Friday, March 24, 2017

A Tolkienian Reading of the Annunciation

This morning I published a reflection on the Annunciation and what it means that its celebration, also known as Lady Day, falls during Lent. I would like to add, however, one other thought on the holiday.

Tomorrow is Tolkien Reading Day, an international holiday organized by the Tolkien Society, in which enthusiasts are encouraged to read their favorite passages from the great storyteller. Why March 25th? According to the Society's website, the date was chosen because this is the day Sauron was defeated and Barad-dûr thrown down. Now I have not investigated the matter in any detail, but I think it is unlikely to be mere coincidence that Tolkien chose this major feast day - one of the four great medieval Quarter Days - as the day in which good triumphs over evil in The Lord of the Rings.  I can only conclude that he saw in the Incarnation of God's only Son a similar triumph of good over evil.

(And a quick check of the internet suggests I am definitely not the first to notice this non-coincidence!)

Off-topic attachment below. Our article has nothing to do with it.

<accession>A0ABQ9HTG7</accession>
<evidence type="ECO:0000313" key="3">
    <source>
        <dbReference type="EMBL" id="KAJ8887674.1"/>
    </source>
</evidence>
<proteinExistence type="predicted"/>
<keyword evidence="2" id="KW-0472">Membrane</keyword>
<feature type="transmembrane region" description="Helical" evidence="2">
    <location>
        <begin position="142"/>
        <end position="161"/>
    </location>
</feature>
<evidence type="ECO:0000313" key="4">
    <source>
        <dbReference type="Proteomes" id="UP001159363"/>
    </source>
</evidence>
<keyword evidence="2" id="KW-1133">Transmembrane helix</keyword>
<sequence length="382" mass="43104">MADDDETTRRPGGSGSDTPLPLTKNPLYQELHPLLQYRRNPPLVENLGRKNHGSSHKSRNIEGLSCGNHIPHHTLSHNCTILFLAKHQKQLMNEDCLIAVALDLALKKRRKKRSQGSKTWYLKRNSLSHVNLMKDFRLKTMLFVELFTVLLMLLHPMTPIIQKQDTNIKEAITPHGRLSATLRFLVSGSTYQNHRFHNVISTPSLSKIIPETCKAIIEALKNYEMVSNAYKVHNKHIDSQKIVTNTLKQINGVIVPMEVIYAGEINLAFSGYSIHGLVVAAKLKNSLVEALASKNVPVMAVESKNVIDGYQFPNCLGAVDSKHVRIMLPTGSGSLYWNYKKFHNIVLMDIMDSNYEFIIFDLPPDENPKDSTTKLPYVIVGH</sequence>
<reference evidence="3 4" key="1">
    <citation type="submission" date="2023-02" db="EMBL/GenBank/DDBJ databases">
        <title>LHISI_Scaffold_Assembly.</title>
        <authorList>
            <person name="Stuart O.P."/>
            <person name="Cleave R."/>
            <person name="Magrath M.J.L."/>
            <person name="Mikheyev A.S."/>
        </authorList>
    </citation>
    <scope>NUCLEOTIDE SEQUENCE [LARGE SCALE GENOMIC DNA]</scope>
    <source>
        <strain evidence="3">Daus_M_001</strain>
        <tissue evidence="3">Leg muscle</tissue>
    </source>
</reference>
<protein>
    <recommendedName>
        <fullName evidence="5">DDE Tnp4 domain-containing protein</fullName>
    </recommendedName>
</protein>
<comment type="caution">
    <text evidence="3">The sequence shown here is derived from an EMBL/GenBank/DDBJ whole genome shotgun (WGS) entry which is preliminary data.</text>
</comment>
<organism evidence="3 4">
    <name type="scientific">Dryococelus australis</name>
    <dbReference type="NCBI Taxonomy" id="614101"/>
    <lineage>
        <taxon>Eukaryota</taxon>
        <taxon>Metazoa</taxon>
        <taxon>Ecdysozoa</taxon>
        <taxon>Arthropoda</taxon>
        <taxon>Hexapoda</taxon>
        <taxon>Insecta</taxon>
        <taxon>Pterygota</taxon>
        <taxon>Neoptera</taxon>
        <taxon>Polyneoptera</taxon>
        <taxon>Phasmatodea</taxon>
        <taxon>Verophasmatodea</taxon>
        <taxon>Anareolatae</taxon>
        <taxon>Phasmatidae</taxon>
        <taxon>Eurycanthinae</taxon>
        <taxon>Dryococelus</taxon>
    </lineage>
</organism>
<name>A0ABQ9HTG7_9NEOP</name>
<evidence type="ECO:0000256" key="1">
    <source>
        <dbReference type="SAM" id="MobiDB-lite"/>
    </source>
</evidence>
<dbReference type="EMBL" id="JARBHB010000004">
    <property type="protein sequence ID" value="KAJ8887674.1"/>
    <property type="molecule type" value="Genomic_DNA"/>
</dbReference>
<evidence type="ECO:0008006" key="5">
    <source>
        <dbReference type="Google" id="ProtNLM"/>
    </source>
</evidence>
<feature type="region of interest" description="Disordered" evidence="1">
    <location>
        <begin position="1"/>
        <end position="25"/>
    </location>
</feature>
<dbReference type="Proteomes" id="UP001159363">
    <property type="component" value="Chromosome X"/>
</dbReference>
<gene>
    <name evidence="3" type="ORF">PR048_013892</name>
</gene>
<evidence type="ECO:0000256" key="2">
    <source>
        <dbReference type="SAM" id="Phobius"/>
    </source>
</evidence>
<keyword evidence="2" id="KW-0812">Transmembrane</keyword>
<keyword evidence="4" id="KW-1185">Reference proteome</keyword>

Finding Joy Amidst the Sorrow - A Lady Day Reflection

The Annunciation, by Matthias Stom

Tomorrow, Saturday 25 March, is the Solemnity of the Annunciation, traditionally known as Lady Day. It celebrates the announcement of the archangel Gabriel to Mary that she would bear the Son of God. (Notice anything about the date? Nine months until...?) One of the odd things about Lady Day, a great day of celebration, is that it falls during Lent, a period of penance. In the midst of all our fasting and sacrifices comes this solemnity - liturgically on par with Sundays - when we not only cease from our fasting, but actually commence feasting.

In some ways this odd juxtaposition is simply the result of calendar constraints. If the Annunciation is to be celebrated the biologically proper nine months before Christmas (there, I told you), it's got to be in Lent. But I think we can also discern a deeper meaning to this scheduling coincidence. While Lent is traditionally associated with the Sorrowful Mysteries of the rosary, the Annunciation is the first of the Joyful Mysteries. And yet, if you give some thought to these so-called "Joyful" Mysteries, you see that their circumstances are rather ambiguous, possibly rather unhappy.